News
Sinead Moore 13 Feb 2017 11:59am

Taxpayers waiting 24% longer for HMRC to close enquiries

Taxpayers had to wait an extra 60 days for HMRC to complete their tax enquiries last year, a 24% increase on the previous year, according to research by City law firm RPC

It revealed taxpayers under enquiry by HMRC’s CSI (charities, savings and international) and by HMRC’s pensions units waited an average of 303 days for their enquiries to close in 2015/16, compared to 243 days the in 2014/15.

The number of enquiry cases still open at the end of 2015/16 also increased sharply with 4,011 enquiries conducted by HMRC’s CSI and pensions units remaining open in the last year, up from 494 open enquiries in 2014/15.

The law firm highlighted that prolonged waiting times put taxpayers under greater stress and adds significantly to their legal fees.

RPC raised concerns that the Revenue could be intentionally dragging out enquiries in order to wear taxpayers down and force them to settle instead of going to the tax tribunal.

Adam Craggs, partner at RPC said, “The substantial increase in the number of open cases in the last year is arguably evidence of such a strategy, especially when considered together with HMRC's increased use of 'nudge' letters which are intended to persuade taxpayers to concede their dispute.”

He added, “HMRC is under intense pressure to increase the tax yield and it is prepared to pressure taxpayers in order to maximise the tax take.

“By keeping cases open for long periods of time HMRC is placing financial pressure on taxpayers and generating increased stress for those taxpayers who find themselves caught up in a lengthy HMRC enquiry.”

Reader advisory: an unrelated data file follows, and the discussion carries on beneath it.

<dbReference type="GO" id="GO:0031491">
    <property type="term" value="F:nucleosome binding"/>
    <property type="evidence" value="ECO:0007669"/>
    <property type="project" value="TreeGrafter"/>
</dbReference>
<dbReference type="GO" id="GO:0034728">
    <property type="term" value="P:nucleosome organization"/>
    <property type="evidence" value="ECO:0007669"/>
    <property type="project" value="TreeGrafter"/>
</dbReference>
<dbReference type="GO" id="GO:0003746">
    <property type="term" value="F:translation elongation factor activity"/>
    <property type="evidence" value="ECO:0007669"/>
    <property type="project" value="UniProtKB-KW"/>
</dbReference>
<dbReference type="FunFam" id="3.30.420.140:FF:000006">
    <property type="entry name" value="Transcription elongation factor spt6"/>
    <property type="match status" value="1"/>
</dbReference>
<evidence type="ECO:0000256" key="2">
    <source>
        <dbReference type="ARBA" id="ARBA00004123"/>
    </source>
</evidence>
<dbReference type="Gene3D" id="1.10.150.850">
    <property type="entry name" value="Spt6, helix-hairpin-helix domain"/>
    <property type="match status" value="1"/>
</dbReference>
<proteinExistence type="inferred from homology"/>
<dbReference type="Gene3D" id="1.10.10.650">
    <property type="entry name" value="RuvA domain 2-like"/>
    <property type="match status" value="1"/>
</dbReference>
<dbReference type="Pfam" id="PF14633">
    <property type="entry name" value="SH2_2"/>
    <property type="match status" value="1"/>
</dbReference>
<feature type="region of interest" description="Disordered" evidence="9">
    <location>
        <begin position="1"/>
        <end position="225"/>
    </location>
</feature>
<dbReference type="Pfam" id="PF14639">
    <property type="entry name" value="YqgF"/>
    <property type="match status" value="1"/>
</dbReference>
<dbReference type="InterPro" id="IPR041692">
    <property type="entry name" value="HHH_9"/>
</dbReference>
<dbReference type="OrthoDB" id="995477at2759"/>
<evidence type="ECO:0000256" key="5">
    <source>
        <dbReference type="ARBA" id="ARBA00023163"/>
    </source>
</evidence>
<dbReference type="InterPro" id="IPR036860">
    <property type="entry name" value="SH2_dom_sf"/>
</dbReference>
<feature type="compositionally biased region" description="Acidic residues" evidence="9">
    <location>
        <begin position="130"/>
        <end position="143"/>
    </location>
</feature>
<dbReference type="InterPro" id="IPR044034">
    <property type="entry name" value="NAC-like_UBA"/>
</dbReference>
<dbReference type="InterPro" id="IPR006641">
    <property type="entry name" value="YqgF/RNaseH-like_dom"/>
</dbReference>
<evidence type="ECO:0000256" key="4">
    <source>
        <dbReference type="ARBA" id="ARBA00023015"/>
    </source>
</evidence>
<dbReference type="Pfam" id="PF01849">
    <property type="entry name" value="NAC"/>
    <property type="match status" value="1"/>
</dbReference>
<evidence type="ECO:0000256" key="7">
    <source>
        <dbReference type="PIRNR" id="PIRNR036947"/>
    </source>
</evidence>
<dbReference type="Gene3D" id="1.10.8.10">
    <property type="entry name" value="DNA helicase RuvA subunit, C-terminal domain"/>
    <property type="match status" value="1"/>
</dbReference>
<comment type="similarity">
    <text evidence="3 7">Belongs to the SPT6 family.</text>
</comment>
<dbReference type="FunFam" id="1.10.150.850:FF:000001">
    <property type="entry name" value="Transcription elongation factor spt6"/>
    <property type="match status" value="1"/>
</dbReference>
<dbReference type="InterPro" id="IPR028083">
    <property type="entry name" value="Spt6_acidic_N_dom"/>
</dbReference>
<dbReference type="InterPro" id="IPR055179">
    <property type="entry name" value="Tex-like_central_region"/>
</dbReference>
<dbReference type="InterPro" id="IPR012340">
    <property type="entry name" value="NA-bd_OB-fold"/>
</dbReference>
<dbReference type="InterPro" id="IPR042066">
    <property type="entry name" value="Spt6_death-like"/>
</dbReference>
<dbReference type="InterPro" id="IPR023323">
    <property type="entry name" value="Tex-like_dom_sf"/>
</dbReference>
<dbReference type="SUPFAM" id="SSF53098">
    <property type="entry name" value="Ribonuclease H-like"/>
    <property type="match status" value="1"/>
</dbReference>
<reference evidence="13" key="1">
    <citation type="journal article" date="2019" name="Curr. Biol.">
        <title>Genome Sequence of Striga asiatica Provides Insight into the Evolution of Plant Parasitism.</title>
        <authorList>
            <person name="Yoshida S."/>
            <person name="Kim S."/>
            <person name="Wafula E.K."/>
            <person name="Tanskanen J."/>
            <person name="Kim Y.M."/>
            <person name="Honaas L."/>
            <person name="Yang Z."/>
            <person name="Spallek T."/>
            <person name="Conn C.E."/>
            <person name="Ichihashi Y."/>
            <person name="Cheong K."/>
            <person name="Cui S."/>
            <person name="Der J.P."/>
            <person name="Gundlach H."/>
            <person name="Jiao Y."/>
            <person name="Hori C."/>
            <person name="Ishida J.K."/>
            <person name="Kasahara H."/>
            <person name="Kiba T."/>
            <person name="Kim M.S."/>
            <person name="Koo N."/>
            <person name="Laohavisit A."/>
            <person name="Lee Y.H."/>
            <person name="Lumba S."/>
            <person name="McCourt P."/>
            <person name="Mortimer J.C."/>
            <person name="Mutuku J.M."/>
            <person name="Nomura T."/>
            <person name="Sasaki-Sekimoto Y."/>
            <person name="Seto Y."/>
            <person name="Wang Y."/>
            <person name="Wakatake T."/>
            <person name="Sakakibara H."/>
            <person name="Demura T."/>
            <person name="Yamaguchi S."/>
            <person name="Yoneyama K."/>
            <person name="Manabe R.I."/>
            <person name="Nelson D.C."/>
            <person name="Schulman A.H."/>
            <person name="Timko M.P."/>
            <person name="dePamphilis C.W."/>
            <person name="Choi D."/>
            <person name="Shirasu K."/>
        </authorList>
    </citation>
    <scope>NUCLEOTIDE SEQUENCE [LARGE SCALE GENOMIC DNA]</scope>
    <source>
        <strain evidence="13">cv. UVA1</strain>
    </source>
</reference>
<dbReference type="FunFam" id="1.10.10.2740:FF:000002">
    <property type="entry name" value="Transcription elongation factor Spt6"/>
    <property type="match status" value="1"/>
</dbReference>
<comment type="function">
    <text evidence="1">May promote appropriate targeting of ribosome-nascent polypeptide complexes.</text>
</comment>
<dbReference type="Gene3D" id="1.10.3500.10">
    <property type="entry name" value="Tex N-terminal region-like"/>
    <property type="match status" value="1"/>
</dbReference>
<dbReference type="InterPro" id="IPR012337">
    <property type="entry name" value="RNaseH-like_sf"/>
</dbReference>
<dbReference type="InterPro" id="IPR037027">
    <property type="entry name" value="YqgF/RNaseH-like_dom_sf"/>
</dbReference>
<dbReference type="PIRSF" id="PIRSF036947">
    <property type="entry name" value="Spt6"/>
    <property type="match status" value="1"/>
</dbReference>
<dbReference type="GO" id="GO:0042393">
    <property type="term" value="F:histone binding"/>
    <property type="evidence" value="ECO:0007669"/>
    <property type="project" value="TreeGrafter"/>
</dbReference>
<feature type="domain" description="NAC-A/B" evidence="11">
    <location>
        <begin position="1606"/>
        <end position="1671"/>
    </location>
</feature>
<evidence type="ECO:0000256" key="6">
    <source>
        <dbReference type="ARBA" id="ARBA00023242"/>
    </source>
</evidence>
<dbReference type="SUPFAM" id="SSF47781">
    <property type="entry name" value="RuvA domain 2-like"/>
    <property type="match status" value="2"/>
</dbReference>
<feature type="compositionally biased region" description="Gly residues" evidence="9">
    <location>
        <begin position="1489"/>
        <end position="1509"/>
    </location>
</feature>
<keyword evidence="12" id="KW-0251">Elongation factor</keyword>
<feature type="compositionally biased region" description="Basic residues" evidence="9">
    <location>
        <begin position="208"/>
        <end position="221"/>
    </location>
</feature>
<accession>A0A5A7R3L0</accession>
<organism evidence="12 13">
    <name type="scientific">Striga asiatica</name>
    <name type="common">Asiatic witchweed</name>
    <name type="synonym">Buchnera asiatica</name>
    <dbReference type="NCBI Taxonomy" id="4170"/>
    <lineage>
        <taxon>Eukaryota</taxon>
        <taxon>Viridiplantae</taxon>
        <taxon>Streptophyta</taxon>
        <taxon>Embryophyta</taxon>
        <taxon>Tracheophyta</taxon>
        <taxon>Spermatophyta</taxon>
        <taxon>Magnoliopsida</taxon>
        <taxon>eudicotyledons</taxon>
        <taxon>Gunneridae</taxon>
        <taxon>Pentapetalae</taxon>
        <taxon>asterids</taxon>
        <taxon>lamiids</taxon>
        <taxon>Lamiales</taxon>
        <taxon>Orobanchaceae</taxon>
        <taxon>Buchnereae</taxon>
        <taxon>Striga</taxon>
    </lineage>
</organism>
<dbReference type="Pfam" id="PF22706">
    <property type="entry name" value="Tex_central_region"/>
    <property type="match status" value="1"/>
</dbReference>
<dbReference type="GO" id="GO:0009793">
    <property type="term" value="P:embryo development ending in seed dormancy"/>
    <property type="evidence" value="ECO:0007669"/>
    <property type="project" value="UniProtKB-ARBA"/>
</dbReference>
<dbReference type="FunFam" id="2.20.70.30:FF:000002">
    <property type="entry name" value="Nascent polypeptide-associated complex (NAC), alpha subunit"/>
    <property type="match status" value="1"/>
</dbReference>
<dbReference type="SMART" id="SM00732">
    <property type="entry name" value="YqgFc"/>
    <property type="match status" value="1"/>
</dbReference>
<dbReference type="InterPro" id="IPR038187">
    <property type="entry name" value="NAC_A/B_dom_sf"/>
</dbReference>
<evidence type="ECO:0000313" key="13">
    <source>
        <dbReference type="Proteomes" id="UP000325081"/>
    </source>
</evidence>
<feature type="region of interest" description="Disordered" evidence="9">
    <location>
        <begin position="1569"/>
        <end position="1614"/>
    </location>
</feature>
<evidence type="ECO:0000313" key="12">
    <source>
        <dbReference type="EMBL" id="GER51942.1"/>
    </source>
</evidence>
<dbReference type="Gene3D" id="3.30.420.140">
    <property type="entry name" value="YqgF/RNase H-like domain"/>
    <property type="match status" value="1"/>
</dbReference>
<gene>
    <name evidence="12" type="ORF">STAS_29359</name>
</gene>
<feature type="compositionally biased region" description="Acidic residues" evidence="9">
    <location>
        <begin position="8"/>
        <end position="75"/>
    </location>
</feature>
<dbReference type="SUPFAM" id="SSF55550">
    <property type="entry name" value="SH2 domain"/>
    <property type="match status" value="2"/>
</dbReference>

RPC claimed that advanced payment notices (APNs) - which require taxpayers to pay any tax in dispute before the enquiry is closed and before the dispute has been determined by the tax tribunals or courts - have reduced the incentive for HMRC to close enquiries.

According to RPC, once HMRC has issued an APN and the taxpayer has paid the disputed tax, there is little incentive for HMRC to progress the enquiry expeditiously as this would allow any subsequent appeal to be decided by the tax tribunal and, should HMRC lose, it would have to return to the taxpayer any money paid to it under the APN.

A spokesperson for HMRC argued, “We only open enquiries when we have to, and we close them down as fast as we can once we receive the right information from the taxpayer.”

The spokesperson added, “If a taxpayer thinks that there is unreasonable delay they can seek a closure notice from a Tribunal if the enquiry is a self-assessment enquiry.

“Taxpayers can apply for alternative dispute resolution (ADR) at any time if they don’t agree with HMRC’s decision or what we’re checking.”

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